"Olmsted saw Biltmore as the crowning jewel of his career,” Alexander says. The historian is quick to quote a key passage from one of Olmsted’s letters in 1890, when he was beginning the project: “This is to be a private work of very public interest in many ways. Of much greater public interest—utility, industrial, political, educational and otherwise, very possibly, than we can define to ourselves. I feel a good deal of ardor about it.” By that time, earning Olmsted’s enthusiasm for grand projects was no mean feat. Already accomplished and on his way to becoming the founding father of American landscape architecture, in 1858 Olmsted and a partner had designed New York City’s Central Park, one of the highlights of a career that included the U.S. Capitol Grounds, San Francisco’s Golden Gate Park, and myriad other American landmark spaces.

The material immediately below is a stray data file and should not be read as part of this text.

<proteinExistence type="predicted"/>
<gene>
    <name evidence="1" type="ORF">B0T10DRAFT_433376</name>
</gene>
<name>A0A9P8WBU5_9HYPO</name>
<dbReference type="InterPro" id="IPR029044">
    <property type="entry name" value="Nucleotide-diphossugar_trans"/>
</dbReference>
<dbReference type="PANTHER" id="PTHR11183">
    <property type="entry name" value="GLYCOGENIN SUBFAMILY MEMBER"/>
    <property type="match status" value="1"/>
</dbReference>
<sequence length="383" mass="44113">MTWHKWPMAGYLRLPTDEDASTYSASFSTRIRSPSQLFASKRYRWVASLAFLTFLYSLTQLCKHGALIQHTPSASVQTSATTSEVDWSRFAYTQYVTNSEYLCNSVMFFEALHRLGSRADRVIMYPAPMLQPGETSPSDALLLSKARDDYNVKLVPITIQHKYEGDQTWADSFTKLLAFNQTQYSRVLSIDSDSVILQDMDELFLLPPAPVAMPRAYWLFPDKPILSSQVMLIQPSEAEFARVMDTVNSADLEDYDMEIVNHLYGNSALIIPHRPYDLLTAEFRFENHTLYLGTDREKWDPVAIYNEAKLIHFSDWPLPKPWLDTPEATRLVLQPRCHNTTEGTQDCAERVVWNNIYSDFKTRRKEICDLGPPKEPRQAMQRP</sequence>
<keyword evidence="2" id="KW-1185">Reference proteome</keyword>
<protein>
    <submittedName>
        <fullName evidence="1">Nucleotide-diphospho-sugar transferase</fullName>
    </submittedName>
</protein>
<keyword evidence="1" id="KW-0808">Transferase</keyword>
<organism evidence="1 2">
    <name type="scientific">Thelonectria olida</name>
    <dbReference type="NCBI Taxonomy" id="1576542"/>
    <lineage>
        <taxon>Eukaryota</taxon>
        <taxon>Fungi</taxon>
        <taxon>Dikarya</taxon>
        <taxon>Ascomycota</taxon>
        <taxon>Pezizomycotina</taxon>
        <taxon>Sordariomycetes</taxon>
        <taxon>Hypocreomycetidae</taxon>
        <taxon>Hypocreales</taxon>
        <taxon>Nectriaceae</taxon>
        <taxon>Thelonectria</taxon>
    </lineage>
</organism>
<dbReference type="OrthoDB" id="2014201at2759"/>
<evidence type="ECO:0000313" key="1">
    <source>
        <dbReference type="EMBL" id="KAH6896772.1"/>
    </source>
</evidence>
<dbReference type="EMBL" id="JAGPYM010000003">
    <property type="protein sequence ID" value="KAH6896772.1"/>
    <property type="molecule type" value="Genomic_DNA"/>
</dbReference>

But Biltmore would top them all. “This is a place and [Vanderbilt] is a man that we must do our best for,” Olmsted wrote to his business partners. “It is far and away the most distinguished private place, not only for America, but of the world, forming at this period. It will be critical and reviewed and referred to for its precedents and for its experience, years ahead, centuries ahead.”"

The house is amazing - the largest home in the country. But so are the grounds.
starrs is offline  
Related Topics
Original Poster
Last Post
United States
May 9th, 2008 05:09 AM
United States
Mar 18th, 2004 11:43 AM
United States
Apr 10th, 2003 07:50 AM
United States
Jan 30th, 2003 05:26 PM
United States
Jan 17th, 2003 03:12 PM

Posting Rules
You may not post new threads
You may not post replies
You may not post attachments
You may not edit your posts

BB code is On
Smilies are On
[IMG] code is On
HTML code is On
Trackbacks are Off
Pingbacks are Off
Refbacks are On

Thread Tools
Search this Thread

Contact Us - Archive - Advertising - Cookie Policy - Privacy Statement - Do Not Sell My Personal Information

All times are GMT -8. The time now is 08:28 PM.